With an extremely rare bipartisan unanimity, the House and Senate passed a bill that is the strongest financial pressure yet on the savage government of Sudan to end its genocide in Darfur. On Dec. 31, the president signed the Sudan Accountability and Divestment Act. As he had previously pledged, "not on my watch" would he be silent on the next Rwanda, after the world had done nothing to stop the mass killings of Africans there.
This law mandates that companies doing business with the federal government must certify that they are not doing any with the government of Sudan. As the Washington-based Genocide Intervention Network, a key in getting this law passed and signed, point out:
"The U.S. government has millions of dollars of contracts with...companies that support the genocidal regime in Sudan. A ban on renewal of federal contracts with those companies (would also) increase pressure on (other) foreign companies that fund the genocide."
Moreover, this act making Sudan even more of a pariah government would, the Associated Press reported (Dec. 31), permit "state, county and municipal officials to adopt measures to divest their government investments (including pension funds) in the four sectors that provide vital revenue for Sudan's government oil, power production, mining and military equipment."
Also affected are such huge investment funds as Vanguard and Fidelity. There is a pointed slogan of the Save Darfur Coalition (encompassing more than 170 organizations): "Is your mutual fund funding genocide?" Maybe now more Americans will demand answers.
The president signed this acutely humanitarian legislation despite opposition in his administration. For example, there was the stunningly clueless statement by the State Department's Elizabeth Dribble, principle deputy assistant for international finance and development: "We have serious concerns about attempts to apply new sanctions on the government of Sudan now at this moment. It would send the wrong message to the regime at a time when it is actually being helpful with peace talks and with the African Union/U.N. peacekeeping force."
Sudan President Gen. Omar al-Bashir has been so "helpful" that as of Jan. 1, only 9,000 of the promised 26,000 members of that force are in place due to the continued obstructions of al-Bashir, who has not in the least disarmed his murderous Janjaweed militia. And the force is badly underequipped.
Bush, however, has taken internal resistance to this legislation into account. In a signing statement accompanying the law, he reserved his authority to overrule any state or local divestment decisions that conflict with his administration's foreign policy. "The constitution," he warned, "vests the exclusive authority to conduct foreign relations with the federal government."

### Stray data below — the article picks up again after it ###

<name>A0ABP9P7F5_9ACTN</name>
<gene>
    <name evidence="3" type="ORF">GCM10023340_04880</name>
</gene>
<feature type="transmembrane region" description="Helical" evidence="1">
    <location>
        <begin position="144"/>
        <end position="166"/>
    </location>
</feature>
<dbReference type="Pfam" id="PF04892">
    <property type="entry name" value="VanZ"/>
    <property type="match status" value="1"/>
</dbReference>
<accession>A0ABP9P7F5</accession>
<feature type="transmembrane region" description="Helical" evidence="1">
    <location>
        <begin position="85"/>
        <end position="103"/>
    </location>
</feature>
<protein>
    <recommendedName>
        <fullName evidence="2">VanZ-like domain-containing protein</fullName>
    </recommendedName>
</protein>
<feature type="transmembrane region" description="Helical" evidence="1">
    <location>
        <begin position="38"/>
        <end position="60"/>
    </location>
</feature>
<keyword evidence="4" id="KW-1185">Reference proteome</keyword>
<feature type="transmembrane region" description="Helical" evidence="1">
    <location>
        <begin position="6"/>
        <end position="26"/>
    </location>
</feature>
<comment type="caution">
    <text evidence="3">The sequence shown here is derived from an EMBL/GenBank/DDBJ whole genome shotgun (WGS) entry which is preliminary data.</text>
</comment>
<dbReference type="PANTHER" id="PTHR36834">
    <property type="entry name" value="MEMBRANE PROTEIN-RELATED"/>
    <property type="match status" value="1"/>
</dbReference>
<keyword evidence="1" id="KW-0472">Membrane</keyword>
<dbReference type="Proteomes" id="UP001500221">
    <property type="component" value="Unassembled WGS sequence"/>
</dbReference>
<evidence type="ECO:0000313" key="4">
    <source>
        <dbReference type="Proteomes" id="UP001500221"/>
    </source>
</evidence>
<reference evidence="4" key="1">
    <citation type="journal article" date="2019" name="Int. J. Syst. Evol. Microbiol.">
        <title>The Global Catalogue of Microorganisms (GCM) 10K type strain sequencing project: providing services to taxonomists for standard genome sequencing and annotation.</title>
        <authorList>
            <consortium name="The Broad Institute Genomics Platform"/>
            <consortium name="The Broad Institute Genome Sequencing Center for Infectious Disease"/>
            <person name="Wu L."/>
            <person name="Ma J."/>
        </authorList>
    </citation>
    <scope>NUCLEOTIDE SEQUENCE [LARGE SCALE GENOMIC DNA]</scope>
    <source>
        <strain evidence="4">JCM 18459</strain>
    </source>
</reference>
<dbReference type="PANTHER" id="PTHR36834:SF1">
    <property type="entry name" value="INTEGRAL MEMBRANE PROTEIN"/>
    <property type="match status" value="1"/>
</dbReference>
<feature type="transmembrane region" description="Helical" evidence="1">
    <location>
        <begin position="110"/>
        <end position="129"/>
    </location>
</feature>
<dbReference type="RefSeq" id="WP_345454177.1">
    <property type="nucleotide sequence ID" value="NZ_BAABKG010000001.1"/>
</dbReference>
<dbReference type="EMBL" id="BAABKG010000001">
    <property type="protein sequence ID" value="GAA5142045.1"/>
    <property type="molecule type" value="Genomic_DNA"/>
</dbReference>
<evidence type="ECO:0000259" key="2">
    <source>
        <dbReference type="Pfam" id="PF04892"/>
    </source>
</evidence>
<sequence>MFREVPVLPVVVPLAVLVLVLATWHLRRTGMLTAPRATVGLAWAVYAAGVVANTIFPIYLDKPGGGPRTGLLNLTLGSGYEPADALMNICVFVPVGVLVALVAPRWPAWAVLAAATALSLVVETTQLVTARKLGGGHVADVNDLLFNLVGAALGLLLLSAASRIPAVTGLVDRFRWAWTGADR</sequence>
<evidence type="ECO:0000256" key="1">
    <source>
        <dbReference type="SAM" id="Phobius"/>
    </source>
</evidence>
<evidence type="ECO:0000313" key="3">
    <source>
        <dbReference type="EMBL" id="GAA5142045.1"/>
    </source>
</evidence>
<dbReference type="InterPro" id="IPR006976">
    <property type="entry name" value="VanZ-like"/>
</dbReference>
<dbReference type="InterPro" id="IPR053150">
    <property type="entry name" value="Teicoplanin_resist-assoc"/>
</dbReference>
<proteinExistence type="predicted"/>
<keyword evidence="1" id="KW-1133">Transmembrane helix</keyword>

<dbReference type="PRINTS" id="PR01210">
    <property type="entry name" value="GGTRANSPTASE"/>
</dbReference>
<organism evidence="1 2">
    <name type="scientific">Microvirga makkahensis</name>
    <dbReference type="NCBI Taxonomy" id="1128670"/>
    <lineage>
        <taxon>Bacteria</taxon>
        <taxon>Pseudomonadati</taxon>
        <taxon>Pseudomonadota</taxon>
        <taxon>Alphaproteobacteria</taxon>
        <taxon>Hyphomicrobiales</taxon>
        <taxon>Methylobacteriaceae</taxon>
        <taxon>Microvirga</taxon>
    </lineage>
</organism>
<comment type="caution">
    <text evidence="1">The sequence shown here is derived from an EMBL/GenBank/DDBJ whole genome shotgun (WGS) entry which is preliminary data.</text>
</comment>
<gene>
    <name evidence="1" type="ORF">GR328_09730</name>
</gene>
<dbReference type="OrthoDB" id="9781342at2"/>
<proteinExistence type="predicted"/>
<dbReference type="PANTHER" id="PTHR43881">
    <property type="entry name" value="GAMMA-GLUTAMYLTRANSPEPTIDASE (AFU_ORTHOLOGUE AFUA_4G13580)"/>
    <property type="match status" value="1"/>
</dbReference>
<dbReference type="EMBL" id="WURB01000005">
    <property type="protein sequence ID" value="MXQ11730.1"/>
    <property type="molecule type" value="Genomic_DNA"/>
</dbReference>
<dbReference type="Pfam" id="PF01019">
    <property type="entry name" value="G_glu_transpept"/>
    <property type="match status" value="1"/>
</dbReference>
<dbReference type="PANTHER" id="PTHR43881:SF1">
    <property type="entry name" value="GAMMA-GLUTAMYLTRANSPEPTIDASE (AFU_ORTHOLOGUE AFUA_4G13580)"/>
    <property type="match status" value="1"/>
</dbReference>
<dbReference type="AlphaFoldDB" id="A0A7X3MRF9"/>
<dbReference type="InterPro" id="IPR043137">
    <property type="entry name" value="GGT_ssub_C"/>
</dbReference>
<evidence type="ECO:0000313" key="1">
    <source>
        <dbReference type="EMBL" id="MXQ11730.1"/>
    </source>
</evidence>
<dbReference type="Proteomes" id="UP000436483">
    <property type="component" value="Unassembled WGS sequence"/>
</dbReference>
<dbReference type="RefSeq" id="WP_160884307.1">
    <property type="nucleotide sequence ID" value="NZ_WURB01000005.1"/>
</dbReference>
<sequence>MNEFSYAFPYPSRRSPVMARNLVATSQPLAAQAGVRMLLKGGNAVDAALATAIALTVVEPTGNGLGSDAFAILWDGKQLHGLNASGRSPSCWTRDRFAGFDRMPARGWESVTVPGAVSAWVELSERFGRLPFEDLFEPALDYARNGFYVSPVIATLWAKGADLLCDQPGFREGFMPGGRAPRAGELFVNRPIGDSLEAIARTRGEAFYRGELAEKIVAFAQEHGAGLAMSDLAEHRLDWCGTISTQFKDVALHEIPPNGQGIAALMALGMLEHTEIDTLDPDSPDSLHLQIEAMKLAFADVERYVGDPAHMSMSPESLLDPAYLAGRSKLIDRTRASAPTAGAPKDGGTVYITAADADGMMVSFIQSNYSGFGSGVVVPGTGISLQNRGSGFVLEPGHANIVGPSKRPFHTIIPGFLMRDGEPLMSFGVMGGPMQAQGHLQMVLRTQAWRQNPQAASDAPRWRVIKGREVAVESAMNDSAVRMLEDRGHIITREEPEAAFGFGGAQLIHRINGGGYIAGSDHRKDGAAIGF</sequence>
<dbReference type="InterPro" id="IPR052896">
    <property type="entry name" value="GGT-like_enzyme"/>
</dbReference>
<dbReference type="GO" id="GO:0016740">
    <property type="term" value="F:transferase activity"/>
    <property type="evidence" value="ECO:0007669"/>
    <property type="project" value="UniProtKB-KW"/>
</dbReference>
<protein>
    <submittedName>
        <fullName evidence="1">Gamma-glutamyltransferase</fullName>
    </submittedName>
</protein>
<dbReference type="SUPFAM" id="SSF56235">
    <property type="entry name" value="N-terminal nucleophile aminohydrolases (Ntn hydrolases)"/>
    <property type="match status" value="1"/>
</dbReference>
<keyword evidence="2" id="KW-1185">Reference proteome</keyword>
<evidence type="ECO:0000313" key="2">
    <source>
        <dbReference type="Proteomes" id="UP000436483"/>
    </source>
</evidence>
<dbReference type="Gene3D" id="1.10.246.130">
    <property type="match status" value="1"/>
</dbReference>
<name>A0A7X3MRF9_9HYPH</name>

But as the president monitors local and state divestments under this new law, he will himself be monitored by an insistently watchful array of such groups as the Save Darfur Coalition, the Genocide Intervention Network, American Jewish World Service, Dream for Darfur and others. As a number of them emphasized in a joint statement:
"The people of Darfur cannot afford an empty law on the books, which is why the president must vigorously enforce this critical legislation."
Also on Dec. 31, the Bush administration in a move that is far more rhetorical than meaningful called on the chronically duplicitous al-Bashir and the conflicting, sometimes murderous rebel groups "to observe a complete and immediate ceasefire" so that the combined U.N. and African Union force can engage in "full and expeditious deployment."
That won't happen for months, if ever, as the genocide goes on.
And, as useful as the Sudan Accountability and Divestment Act can be, al-Bashir's crucial economic dependence on China continues. For one of many examples, the tireless historian of this genocide, Eric Reeves, notes in The New Republic (Dec. 18):
"Of the 500,000 barrels of oil Sudan produces every day, China imports roughly two thirds. ... It's no wonder the Chinese have been so keen on funneling money some $10 billion into Sudanese oil infrastructure projects like pipeline construction, all-weather road building, and exploration rigs."
That's why the international pressure by human rights groups on corporations investing in this summer's Beijing Olympics must continue in order to place deep shadow of China's support of murder and rape on those games that China so depends on to demonstrate its innate decency to the world.
Also, since the nations of the Arab world are so indifferent to the atrocities against the black African Muslims in Darfur, isn't it time for economic pressures on those governments? Doesn't Islam insist that all Muslims of whatever color or ethnicity be treated as equal members of the faith? To begin with, where is the rescuing voice of Saudi Arabia?